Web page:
YES! I loved required reading! I read Brave New World and The Things They Carried - as required reading in high school and loved them so much. In high school, I signed up for a Spanish Literature class for native speakers and it was my absolute favorite memory of high school. During the summer I would go to the library and look for books by authors we read in class. My other favorite thing would be to pick books based on covers. I would do that all the time.
Did you have a teacher in your life who helped you learn something new about yourself as a reader or appreciate books in a new way?
I'd have to say my Spanish Lit for native speakers teacher definitely taught me that it was possible for me to love literature in my native language! This was huge for me because I spent so much time focusing on forgetting it to fit in and I never thought I could read entire books in Spanish let alone explore them critically as we did in our English Literature class. I'll forever be grateful to him! Funny thing is that Spanish was his second language, he was white and he had a terrible accent but I think that helped me feel more comfortable speaking up in class. Knowing that I wasn't the only one that would miss or butcher entire words in Spanish.
What is one book you LOVED reading in high school?
SO MANY GREAT ONES but I think I am going to stick with one single short story that has stuck with me - Axolotl by Julio Cortázar. I first read it in Spanish and have since re-read it multiple times during my life in English and again in Spanish. The story is so short yet complex that it's hard to say what exactly made me fall in love with it. Similar to the protagonist of the story, I have slowly become obsessed with it without really knowing why.
What is one book you HATED reading in high school?
I really think I'll have to pass on this question! There wasn't one book I read that I hated in high school. Though there was one book I found difficult because of language comprehension: Don Quixote by Miguel de Cervantes. It is written in an almost medieval form of Spanish so reading it and having to discuss it in class always made me nervous. I wasn't sure I understood what I was reading!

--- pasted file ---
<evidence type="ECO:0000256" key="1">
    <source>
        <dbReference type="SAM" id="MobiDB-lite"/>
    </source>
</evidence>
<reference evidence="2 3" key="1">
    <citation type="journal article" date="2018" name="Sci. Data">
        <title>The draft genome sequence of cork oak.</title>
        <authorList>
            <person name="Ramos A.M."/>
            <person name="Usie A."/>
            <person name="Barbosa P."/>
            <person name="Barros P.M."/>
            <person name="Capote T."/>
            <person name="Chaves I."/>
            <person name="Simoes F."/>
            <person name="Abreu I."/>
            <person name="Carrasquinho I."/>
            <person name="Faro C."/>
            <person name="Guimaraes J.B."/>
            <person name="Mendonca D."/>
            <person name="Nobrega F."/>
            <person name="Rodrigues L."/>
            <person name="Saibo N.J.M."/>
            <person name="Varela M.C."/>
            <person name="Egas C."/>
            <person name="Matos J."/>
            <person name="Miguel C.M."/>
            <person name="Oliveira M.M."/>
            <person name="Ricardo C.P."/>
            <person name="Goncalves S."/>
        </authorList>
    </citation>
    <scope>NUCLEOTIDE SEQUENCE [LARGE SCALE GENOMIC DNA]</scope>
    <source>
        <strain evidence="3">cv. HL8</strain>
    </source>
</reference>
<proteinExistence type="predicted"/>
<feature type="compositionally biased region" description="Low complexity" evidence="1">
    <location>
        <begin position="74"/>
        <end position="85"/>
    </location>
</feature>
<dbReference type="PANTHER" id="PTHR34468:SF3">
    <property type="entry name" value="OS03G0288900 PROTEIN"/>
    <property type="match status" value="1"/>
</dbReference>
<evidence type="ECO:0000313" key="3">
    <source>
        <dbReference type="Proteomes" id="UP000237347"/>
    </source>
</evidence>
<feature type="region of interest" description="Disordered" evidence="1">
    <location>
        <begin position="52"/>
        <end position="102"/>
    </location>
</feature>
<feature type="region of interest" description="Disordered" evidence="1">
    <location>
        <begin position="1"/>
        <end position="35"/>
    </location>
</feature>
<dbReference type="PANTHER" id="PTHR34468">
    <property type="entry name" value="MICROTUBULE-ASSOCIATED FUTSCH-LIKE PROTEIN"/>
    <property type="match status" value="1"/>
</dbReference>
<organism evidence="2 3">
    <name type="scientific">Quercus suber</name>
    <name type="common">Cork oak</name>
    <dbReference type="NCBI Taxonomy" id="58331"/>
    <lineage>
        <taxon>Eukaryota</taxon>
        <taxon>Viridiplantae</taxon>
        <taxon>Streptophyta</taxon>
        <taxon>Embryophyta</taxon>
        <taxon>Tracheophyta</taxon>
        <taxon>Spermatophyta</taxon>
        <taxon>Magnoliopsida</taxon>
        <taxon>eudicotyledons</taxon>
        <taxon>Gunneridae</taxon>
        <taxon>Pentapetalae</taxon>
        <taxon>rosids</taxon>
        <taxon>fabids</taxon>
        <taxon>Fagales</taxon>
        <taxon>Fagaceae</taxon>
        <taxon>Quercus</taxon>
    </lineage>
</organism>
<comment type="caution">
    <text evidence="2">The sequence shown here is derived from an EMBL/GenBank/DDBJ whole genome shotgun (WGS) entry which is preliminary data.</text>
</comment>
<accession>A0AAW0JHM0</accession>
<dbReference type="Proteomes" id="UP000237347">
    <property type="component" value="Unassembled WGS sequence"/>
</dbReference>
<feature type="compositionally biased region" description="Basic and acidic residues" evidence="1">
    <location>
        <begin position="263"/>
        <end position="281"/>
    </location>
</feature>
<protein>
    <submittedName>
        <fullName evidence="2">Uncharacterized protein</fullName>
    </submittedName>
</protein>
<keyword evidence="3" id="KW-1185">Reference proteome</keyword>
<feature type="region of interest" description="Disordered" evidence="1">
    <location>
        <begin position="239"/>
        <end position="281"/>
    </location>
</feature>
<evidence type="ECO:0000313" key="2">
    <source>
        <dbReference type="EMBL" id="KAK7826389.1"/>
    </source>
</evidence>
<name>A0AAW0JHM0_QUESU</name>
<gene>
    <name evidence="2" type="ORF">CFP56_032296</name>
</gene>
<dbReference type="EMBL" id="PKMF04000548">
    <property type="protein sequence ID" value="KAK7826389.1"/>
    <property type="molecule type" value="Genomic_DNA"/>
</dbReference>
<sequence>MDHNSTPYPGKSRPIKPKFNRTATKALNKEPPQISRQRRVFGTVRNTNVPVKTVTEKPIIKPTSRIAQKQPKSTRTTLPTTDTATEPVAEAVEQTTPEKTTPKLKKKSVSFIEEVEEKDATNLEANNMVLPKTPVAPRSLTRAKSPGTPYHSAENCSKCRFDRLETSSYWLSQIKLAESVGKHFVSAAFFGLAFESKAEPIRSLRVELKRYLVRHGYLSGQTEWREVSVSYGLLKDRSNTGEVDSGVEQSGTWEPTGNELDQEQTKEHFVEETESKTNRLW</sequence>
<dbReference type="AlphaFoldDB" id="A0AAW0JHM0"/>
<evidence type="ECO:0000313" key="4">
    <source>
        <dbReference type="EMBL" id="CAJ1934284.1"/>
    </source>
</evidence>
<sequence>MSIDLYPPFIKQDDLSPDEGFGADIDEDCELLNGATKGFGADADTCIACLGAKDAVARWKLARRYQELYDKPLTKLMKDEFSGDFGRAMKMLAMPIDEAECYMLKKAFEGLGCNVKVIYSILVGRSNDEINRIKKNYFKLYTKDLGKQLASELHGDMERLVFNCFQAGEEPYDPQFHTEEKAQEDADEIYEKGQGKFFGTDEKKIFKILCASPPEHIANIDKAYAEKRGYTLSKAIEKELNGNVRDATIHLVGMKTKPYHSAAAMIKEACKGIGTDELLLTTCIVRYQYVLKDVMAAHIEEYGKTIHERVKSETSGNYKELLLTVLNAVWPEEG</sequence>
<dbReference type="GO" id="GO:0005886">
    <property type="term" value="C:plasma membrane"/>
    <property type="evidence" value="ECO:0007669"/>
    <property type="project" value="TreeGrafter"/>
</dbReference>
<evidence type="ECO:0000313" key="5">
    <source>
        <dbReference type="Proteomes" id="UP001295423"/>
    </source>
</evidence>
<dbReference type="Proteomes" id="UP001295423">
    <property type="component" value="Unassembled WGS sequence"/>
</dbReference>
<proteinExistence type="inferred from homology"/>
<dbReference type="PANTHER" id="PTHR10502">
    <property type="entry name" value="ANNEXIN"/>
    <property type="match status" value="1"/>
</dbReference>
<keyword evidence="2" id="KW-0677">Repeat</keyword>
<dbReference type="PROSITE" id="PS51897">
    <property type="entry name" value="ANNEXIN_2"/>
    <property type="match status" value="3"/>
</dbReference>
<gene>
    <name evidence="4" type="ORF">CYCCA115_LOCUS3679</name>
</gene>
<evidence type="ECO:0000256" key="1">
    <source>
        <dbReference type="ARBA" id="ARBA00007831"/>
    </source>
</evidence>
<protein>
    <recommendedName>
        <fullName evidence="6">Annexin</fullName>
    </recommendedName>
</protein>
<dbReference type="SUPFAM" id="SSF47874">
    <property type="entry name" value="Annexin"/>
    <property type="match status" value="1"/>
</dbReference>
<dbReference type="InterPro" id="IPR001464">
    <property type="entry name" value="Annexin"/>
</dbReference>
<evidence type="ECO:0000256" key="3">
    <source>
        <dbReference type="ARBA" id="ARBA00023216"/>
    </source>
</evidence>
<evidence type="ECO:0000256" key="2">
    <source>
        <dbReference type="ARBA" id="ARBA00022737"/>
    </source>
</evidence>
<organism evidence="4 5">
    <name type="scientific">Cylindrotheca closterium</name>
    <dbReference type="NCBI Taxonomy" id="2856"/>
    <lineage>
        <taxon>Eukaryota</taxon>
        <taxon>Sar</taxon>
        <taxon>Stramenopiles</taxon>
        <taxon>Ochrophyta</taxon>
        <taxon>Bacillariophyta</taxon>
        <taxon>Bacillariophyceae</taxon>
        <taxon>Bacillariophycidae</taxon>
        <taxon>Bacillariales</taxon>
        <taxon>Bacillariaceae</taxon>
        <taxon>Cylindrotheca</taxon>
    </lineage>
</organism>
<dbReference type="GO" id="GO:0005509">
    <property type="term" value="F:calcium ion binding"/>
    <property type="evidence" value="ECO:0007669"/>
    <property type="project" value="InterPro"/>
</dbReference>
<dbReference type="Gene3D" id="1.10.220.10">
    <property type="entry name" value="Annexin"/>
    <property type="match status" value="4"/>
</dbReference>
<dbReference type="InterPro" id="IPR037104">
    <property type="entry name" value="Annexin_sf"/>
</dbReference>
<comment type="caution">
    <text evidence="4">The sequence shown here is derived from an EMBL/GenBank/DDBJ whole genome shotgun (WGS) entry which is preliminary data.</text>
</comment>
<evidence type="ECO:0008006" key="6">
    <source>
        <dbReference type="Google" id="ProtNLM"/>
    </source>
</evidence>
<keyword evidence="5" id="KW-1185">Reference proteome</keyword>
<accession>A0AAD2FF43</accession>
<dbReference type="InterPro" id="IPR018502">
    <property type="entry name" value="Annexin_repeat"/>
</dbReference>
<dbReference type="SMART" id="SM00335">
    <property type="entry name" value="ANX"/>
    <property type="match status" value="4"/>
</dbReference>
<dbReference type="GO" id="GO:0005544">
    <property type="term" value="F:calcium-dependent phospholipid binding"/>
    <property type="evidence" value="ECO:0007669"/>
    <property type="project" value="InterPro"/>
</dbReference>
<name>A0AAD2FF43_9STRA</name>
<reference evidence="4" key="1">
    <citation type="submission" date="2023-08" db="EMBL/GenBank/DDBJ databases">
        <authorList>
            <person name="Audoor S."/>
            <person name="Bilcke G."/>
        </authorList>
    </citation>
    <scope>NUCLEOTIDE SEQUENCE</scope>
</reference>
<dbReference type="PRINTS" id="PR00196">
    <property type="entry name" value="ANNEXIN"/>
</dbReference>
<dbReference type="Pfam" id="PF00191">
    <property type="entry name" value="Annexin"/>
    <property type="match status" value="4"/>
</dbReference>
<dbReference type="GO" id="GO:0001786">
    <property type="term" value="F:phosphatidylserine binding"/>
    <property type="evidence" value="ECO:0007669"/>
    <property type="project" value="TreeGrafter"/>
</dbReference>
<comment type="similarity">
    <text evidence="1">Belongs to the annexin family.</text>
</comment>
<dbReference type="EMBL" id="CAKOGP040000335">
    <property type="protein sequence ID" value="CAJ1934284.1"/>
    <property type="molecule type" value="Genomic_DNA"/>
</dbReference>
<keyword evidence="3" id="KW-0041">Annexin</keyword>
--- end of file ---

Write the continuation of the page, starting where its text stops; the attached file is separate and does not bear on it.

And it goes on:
What is one book you would love to see introduced in classrooms now? In your opinion, why is this book important for teenagers to read?
Can I send you a list? Haha! It is so hard to pick just one book! But for me I wish I had Elizabeth Acevedo growing up - The Poet X and With the Fire on High - both such amazing books about what it's like to be a Latinx kid navigating two cultures.
What is one additional piece of advice you would give teachers to help their students enjoy their reading more?
Offer a variety of diverse voices. Don't push it, talk about it, tell them what struck YOU about the book. Don't try to force a connection between a teen and a book about their culture. Let them come to the book on their own by having it available to them.
What are you reading now?
I am reading Everything Inside by Edwidge Danticat, The World Doesn't Require You by Rion Amilcar Scott, Trick Mirror by Jia Tolentio and Las Cosas que Permidos en el Fuego by Mariana Enriquez.
Shop books mentioned in this post:
- Good Talk by Mira Jacob
- The Lost Children Archive by Valeria Luiselli
- Sabrina & Corina by Kali Fajardo-Anstine
- National Geographic
- Brave New World by Aldous Huxley
- The Things They Carried by Tim O'Brien
- "Axolotl" by Julio Cortázar (link to story)
- Don Quixote by Miguel de Cervantes
- The Poet X by Elizabeth Acevedo
- With the Fire on High by Elizabeth Acevedo
- Everything Inside by Edwidge Danticat
- The World Doesn't Require You by Rion Amilcar Scott
- Trick Mirror by Jia Tolentio
- Las Cosas que Permidos en el Fuego by Mariana Enriquez